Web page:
There is a certain difficulty involved with not dying right away from lung cancer. After all, the popular expectation is that the disease is a death sentence, especially in advanced stages. So what is a patient to do when treatments appear to work? Looking good and doing well are a day-to-day phenomenon for many lung cancer patients; the disease still lurks within, treatment still takes a silent toll.
Patients still want to look their best. The reflection they want to see in the mirror is one of health, hope, and strength.
Assumptions about how a cancer patient should look may be in opposition to how a patient feels; assumptions about how a patient behaves may go counter to how taxing that behavior might actually be. It may not be easy for a patient in active treatment to appear healthy and appearances may be deceiving. Imagine the stress associated with heightened expectations based upon successfully looking good when those expectations are difficult to meet. These could come from work or home, or they could be purely social in nature, but without a T-shirt emblazoned with “Undergoing Cancer Treatment” or a sign stamped on the patient’s head, how is anyone else to know that all is not perfect within?
Stresses are piled on through otherwise “normal” expectations. Work longer hours. Get more accomplished around the house. Come out for drinks.
Looking Good Does Not Always Mean Feeling Good
There may be a distinct difference between how a patient feels and how a patient looks or acts. Some patients strive to put their best face on, no matter what. Some patients bask in the glow of energy bursts or pockets of time when they truly feel good, even if just for a few hours here and there. However, not many people are around for a patient’s full range of feeling during any given day. The way others experience and interact with the patient will define their understanding of how the patient is doing and their expectations for the patient’s future. In this way, even close friends and family members may have wildly divergent impressions of how the patient is doing. And there is the possibility that none of those impressions are accurate.
People base a lot on what they see with limited exposure or context.
It becomes all too easy to write off the patient’s treatment as being complete, the cancer a thing to be forgotten. Of course, this is convenient for those around the patient, and they all have the built-in belief that because they want the best for the patient, it is important to embrace the patient’s success. There is a psychological predisposition, then, for people to want to see the patient as having “beaten” the disease. Part of this is rooted in their own fear of cancer, perhaps; part of it may be rooted in the inconvenience of having to acknowledge the disease while feeling otherwise helpless to do anything about it. But it is hard to fault someone for assuming that when a patient looks good, that patient probably feels good, too.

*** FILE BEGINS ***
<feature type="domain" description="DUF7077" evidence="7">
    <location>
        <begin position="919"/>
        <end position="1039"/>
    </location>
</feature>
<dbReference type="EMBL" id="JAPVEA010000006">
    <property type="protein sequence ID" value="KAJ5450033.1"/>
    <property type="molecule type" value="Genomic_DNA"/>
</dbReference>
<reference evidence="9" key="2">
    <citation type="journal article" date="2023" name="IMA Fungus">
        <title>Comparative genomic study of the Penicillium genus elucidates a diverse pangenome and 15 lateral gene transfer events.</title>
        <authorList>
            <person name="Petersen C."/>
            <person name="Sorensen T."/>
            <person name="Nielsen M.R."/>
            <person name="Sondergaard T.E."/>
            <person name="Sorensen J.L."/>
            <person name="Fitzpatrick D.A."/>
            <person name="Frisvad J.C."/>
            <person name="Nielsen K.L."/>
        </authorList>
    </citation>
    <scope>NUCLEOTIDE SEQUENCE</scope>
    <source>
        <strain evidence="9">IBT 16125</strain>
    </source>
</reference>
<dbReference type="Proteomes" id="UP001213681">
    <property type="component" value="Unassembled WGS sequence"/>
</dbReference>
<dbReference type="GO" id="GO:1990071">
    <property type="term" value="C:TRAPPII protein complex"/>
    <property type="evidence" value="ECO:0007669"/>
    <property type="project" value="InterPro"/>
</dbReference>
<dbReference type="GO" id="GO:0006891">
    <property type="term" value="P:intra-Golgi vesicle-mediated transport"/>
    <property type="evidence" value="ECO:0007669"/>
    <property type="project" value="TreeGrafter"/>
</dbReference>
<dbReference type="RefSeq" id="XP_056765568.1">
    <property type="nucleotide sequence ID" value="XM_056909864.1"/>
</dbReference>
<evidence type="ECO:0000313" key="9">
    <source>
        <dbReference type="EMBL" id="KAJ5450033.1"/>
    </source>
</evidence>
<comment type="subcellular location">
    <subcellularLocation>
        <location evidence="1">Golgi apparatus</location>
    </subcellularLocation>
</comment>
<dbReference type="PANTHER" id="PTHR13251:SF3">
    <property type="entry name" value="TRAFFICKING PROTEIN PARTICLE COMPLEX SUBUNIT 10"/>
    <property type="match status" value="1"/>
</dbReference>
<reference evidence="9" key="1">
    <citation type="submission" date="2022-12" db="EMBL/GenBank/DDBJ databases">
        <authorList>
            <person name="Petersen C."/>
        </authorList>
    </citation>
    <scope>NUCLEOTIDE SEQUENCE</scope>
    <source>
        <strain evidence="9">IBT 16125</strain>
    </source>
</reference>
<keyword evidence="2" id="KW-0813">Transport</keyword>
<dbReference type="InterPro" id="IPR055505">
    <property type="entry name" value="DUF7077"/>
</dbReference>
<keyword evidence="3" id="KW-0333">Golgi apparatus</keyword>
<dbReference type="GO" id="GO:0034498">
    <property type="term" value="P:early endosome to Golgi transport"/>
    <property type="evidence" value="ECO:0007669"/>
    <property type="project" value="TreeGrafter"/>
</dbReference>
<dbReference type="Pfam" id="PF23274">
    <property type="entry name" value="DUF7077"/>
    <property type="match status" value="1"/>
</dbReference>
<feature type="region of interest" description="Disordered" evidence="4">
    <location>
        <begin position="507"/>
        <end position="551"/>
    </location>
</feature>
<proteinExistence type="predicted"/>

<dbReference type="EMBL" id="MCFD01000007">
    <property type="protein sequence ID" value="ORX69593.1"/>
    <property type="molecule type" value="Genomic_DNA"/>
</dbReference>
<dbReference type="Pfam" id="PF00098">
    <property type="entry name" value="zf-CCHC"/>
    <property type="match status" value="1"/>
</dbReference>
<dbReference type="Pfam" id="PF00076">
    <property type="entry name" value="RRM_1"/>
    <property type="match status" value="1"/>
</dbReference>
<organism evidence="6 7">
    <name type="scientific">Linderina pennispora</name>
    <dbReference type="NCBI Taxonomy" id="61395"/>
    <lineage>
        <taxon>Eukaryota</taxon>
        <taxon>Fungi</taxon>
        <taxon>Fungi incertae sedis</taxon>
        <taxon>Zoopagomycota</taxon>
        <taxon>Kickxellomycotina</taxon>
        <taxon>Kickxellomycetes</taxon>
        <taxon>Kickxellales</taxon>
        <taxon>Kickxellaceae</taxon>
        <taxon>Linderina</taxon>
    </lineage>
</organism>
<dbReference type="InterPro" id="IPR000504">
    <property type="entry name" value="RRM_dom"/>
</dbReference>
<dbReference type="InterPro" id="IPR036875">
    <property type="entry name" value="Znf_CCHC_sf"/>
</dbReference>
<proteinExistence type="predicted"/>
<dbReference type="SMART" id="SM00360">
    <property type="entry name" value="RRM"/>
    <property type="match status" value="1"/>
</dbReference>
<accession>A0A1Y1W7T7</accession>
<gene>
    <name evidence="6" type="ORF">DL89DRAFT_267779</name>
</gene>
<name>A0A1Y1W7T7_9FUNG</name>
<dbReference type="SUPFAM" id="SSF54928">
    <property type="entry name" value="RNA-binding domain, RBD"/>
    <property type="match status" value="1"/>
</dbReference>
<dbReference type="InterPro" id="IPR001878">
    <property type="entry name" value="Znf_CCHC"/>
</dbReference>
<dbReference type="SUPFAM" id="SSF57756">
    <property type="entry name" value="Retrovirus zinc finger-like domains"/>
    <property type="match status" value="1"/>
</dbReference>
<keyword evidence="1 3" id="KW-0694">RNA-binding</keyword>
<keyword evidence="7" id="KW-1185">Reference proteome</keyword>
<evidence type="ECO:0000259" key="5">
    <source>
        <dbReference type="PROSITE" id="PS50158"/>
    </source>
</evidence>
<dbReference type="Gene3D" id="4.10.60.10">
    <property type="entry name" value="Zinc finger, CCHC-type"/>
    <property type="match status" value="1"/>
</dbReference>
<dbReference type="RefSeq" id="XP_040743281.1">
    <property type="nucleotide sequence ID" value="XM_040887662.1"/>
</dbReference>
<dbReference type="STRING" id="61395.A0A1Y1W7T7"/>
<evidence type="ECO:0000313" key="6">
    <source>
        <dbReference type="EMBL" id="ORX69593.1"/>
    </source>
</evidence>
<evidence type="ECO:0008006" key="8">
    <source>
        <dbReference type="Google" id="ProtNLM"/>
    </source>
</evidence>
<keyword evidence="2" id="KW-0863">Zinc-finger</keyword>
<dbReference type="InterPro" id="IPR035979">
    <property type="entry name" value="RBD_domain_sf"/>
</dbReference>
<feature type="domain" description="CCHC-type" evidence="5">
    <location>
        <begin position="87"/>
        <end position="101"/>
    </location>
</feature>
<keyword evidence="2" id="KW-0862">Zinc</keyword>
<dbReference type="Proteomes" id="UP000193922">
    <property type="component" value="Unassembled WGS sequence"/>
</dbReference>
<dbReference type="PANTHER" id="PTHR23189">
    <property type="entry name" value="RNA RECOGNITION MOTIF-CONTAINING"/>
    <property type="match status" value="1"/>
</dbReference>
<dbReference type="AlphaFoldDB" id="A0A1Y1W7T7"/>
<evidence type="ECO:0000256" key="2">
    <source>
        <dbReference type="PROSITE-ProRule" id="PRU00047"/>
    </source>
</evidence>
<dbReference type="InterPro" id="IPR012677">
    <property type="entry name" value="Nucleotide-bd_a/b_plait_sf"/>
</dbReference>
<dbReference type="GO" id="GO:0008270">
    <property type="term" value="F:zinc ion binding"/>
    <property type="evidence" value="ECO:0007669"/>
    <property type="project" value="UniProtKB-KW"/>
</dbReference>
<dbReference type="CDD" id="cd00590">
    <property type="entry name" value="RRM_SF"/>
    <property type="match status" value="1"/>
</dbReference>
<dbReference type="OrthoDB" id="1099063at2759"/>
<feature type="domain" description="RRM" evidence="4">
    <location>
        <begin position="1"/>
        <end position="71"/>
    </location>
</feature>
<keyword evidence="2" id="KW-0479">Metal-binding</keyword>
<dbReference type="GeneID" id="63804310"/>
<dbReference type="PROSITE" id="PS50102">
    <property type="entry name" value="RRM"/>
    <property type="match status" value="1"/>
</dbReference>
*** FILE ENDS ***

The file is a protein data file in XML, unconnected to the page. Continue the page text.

Retaining a full head of hair does not mean that chemo and radiation were easy.
Of course, it is unlikely that anyone would intentionally pressure a cancer patient to outwardly suffer. Many patients follow the “fake it till you make it” mantra, hoping that their outward display of optimism and strength will lead toward an inward reflection of the same. And there may be something to that. But there is no easy solution to the patient’s dilemma of looking and acting healthy while struggling inside. The best we seem able to do now is try to teach the public more about both the disease and the treatment — or, more accurately, the multiple diseases under the umbrella of lung cancer and the ever-growing array of treatment options that patients may try.
The more openly we dialogue about our experiences, the less alone we are in our struggles. And at some point, perhaps there is a balance between what we show and how we feel, and an understanding that it is okay to set our own limits and speak frankly about them without being stigmatized.